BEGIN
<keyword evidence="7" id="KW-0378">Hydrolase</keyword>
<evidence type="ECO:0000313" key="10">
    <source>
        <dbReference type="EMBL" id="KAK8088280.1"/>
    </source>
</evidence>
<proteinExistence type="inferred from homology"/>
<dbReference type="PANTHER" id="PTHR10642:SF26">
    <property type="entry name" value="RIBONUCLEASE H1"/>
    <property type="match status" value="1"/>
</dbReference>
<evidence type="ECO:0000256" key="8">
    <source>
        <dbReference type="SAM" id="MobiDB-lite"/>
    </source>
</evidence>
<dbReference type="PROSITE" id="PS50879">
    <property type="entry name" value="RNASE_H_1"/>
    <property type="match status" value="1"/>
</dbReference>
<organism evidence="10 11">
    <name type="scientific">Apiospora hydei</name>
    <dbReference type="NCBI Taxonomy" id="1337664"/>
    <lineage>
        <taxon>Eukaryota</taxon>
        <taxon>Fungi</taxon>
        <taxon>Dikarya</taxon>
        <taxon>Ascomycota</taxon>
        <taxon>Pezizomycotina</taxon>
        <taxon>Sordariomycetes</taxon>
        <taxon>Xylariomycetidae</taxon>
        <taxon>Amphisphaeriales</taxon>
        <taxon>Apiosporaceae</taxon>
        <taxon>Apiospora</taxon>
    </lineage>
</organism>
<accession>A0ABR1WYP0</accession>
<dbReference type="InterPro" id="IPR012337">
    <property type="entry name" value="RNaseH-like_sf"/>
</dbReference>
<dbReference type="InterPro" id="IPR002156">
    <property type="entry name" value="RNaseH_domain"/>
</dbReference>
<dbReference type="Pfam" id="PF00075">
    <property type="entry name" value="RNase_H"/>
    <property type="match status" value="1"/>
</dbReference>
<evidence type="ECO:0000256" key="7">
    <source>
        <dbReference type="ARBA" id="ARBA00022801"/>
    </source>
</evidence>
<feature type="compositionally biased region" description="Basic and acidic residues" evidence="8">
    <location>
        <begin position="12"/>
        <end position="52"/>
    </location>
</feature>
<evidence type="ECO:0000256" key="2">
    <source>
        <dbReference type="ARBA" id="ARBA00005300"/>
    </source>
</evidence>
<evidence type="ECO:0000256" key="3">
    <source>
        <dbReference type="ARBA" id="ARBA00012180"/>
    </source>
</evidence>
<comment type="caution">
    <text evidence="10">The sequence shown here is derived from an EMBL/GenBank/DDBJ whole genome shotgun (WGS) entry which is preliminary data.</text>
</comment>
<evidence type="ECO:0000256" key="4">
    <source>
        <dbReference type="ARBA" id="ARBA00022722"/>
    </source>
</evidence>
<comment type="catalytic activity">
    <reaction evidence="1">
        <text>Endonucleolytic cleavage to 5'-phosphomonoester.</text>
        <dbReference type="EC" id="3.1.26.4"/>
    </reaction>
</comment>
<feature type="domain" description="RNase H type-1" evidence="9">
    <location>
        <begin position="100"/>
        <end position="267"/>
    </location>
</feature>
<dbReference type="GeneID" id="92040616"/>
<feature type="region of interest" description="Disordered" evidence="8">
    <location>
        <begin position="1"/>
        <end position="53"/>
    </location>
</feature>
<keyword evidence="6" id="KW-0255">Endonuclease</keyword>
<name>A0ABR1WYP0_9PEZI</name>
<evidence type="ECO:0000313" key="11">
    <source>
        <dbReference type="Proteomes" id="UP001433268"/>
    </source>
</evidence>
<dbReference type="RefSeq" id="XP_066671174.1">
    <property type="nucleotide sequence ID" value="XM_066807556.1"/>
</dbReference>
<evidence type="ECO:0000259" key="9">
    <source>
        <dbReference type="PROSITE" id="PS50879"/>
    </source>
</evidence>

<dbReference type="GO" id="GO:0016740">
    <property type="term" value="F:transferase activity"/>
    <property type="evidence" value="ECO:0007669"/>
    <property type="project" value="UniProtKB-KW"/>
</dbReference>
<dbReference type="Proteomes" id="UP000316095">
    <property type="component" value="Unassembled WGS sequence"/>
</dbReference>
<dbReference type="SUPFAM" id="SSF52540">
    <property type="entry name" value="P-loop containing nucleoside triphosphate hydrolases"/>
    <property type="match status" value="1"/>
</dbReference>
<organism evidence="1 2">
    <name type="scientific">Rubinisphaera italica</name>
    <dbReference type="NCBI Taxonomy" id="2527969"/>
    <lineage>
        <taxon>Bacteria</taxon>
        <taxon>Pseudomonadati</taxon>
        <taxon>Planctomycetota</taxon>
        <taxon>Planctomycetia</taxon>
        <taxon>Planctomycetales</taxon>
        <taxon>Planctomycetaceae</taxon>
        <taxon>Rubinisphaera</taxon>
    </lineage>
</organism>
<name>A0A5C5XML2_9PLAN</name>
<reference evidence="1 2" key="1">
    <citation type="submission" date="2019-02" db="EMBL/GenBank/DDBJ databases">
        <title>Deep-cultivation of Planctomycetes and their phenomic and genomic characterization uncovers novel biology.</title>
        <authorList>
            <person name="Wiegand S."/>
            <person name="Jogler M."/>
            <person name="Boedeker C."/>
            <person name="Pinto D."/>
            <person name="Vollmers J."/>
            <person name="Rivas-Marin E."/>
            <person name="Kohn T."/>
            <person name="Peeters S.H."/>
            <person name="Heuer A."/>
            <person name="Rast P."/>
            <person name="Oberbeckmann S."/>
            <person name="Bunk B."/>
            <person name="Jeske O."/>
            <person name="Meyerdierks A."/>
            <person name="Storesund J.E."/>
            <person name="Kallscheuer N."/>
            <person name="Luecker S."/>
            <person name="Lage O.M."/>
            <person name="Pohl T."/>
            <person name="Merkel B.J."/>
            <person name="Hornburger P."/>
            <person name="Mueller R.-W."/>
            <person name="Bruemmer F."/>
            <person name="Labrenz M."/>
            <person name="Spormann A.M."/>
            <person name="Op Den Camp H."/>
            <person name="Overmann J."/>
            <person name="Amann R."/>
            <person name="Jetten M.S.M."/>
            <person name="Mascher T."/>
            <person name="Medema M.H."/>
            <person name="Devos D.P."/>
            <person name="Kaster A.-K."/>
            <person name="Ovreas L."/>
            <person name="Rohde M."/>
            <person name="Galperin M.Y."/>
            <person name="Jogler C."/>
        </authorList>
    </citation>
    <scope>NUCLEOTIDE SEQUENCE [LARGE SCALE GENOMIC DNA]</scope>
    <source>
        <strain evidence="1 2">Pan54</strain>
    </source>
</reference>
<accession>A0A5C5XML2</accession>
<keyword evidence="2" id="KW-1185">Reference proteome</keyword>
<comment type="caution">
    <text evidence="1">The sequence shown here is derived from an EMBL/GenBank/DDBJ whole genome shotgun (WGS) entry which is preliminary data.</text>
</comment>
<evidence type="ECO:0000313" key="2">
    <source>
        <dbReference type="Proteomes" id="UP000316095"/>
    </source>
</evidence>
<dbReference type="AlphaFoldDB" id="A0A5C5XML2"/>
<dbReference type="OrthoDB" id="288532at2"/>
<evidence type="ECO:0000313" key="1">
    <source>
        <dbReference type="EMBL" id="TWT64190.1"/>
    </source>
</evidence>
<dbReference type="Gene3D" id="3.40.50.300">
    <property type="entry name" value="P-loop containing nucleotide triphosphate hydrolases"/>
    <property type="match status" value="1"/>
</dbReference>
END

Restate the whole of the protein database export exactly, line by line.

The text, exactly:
<keyword evidence="7" id="KW-0378">Hydrolase</keyword>
<evidence type="ECO:0000313" key="10">
    <source>
        <dbReference type="EMBL" id="KAK8088280.1"/>
    </source>
</evidence>
<proteinExistence type="inferred from homology"/>
<dbReference type="PANTHER" id="PTHR10642:SF26">
    <property type="entry name" value="RIBONUCLEASE H1"/>
    <property type="match status" value="1"/>
</dbReference>
<evidence type="ECO:0000256" key="8">
    <source>
        <dbReference type="SAM" id="MobiDB-lite"/>
    </source>
</evidence>
<dbReference type="PROSITE" id="PS50879">
    <property type="entry name" value="RNASE_H_1"/>
    <property type="match status" value="1"/>
</dbReference>
<organism evidence="10 11">
    <name type="scientific">Apiospora hydei</name>
    <dbReference type="NCBI Taxonomy" id="1337664"/>
    <lineage>
        <taxon>Eukaryota</taxon>
        <taxon>Fungi</taxon>
        <taxon>Dikarya</taxon>
        <taxon>Ascomycota</taxon>
        <taxon>Pezizomycotina</taxon>
        <taxon>Sordariomycetes</taxon>
        <taxon>Xylariomycetidae</taxon>
        <taxon>Amphisphaeriales</taxon>
        <taxon>Apiosporaceae</taxon>
        <taxon>Apiospora</taxon>
    </lineage>
</organism>
<accession>A0ABR1WYP0</accession>
<dbReference type="InterPro" id="IPR012337">
    <property type="entry name" value="RNaseH-like_sf"/>
</dbReference>
<dbReference type="InterPro" id="IPR002156">
    <property type="entry name" value="RNaseH_domain"/>
</dbReference>
<dbReference type="Pfam" id="PF00075">
    <property type="entry name" value="RNase_H"/>
    <property type="match status" value="1"/>
</dbReference>
<evidence type="ECO:0000256" key="7">
    <source>
        <dbReference type="ARBA" id="ARBA00022801"/>
    </source>
</evidence>
<feature type="compositionally biased region" description="Basic and acidic residues" evidence="8">
    <location>
        <begin position="12"/>
        <end position="52"/>
    </location>
</feature>
<evidence type="ECO:0000256" key="2">
    <source>
        <dbReference type="ARBA" id="ARBA00005300"/>
    </source>
</evidence>
<evidence type="ECO:0000256" key="3">
    <source>
        <dbReference type="ARBA" id="ARBA00012180"/>
    </source>
</evidence>
<comment type="caution">
    <text evidence="10">The sequence shown here is derived from an EMBL/GenBank/DDBJ whole genome shotgun (WGS) entry which is preliminary data.</text>
</comment>
<evidence type="ECO:0000256" key="4">
    <source>
        <dbReference type="ARBA" id="ARBA00022722"/>
    </source>
</evidence>
<comment type="catalytic activity">
    <reaction evidence="1">
        <text>Endonucleolytic cleavage to 5'-phosphomonoester.</text>
        <dbReference type="EC" id="3.1.26.4"/>
    </reaction>
</comment>
<feature type="domain" description="RNase H type-1" evidence="9">
    <location>
        <begin position="100"/>
        <end position="267"/>
    </location>
</feature>
<dbReference type="GeneID" id="92040616"/>
<feature type="region of interest" description="Disordered" evidence="8">
    <location>
        <begin position="1"/>
        <end position="53"/>
    </location>
</feature>
<keyword evidence="6" id="KW-0255">Endonuclease</keyword>
<name>A0ABR1WYP0_9PEZI</name>
<evidence type="ECO:0000313" key="11">
    <source>
        <dbReference type="Proteomes" id="UP001433268"/>
    </source>
</evidence>
<dbReference type="RefSeq" id="XP_066671174.1">
    <property type="nucleotide sequence ID" value="XM_066807556.1"/>
</dbReference>
<evidence type="ECO:0000259" key="9">
    <source>
        <dbReference type="PROSITE" id="PS50879"/>
    </source>
</evidence>

<dbReference type="GO" id="GO:0016740">
    <property type="term" value="F:transferase activity"/>
    <property type="evidence" value="ECO:0007669"/>
    <property type="project" value="UniProtKB-KW"/>
</dbReference>
<dbReference type="Proteomes" id="UP000316095">
    <property type="component" value="Unassembled WGS sequence"/>
</dbReference>
<dbReference type="SUPFAM" id="SSF52540">
    <property type="entry name" value="P-loop containing nucleoside triphosphate hydrolases"/>
    <property type="match status" value="1"/>
</dbReference>
<organism evidence="1 2">
    <name type="scientific">Rubinisphaera italica</name>
    <dbReference type="NCBI Taxonomy" id="2527969"/>
    <lineage>
        <taxon>Bacteria</taxon>
        <taxon>Pseudomonadati</taxon>
        <taxon>Planctomycetota</taxon>
        <taxon>Planctomycetia</taxon>
        <taxon>Planctomycetales</taxon>
        <taxon>Planctomycetaceae</taxon>
        <taxon>Rubinisphaera</taxon>
    </lineage>
</organism>
<name>A0A5C5XML2_9PLAN</name>
<reference evidence="1 2" key="1">
    <citation type="submission" date="2019-02" db="EMBL/GenBank/DDBJ databases">
        <title>Deep-cultivation of Planctomycetes and their phenomic and genomic characterization uncovers novel biology.</title>
        <authorList>
            <person name="Wiegand S."/>
            <person name="Jogler M."/>
            <person name="Boedeker C."/>
            <person name="Pinto D."/>
            <person name="Vollmers J."/>
            <person name="Rivas-Marin E."/>
            <person name="Kohn T."/>
            <person name="Peeters S.H."/>
            <person name="Heuer A."/>
            <person name="Rast P."/>
            <person name="Oberbeckmann S."/>
            <person name="Bunk B."/>
            <person name="Jeske O."/>
            <person name="Meyerdierks A."/>
            <person name="Storesund J.E."/>
            <person name="Kallscheuer N."/>
            <person name="Luecker S."/>
            <person name="Lage O.M."/>
            <person name="Pohl T."/>
            <person name="Merkel B.J."/>
            <person name="Hornburger P."/>
            <person name="Mueller R.-W."/>
            <person name="Bruemmer F."/>
            <person name="Labrenz M."/>
            <person name="Spormann A.M."/>
            <person name="Op Den Camp H."/>
            <person name="Overmann J."/>
            <person name="Amann R."/>
            <person name="Jetten M.S.M."/>
            <person name="Mascher T."/>
            <person name="Medema M.H."/>
            <person name="Devos D.P."/>
            <person name="Kaster A.-K."/>
            <person name="Ovreas L."/>
            <person name="Rohde M."/>
            <person name="Galperin M.Y."/>
            <person name="Jogler C."/>
        </authorList>
    </citation>
    <scope>NUCLEOTIDE SEQUENCE [LARGE SCALE GENOMIC DNA]</scope>
    <source>
        <strain evidence="1 2">Pan54</strain>
    </source>
</reference>
<accession>A0A5C5XML2</accession>
<keyword evidence="2" id="KW-1185">Reference proteome</keyword>
<comment type="caution">
    <text evidence="1">The sequence shown here is derived from an EMBL/GenBank/DDBJ whole genome shotgun (WGS) entry which is preliminary data.</text>
</comment>
<evidence type="ECO:0000313" key="2">
    <source>
        <dbReference type="Proteomes" id="UP000316095"/>
    </source>
</evidence>
<dbReference type="AlphaFoldDB" id="A0A5C5XML2"/>
<dbReference type="OrthoDB" id="288532at2"/>
<evidence type="ECO:0000313" key="1">
    <source>
        <dbReference type="EMBL" id="TWT64190.1"/>
    </source>
</evidence>
<dbReference type="Gene3D" id="3.40.50.300">
    <property type="entry name" value="P-loop containing nucleotide triphosphate hydrolases"/>
    <property type="match status" value="1"/>
</dbReference>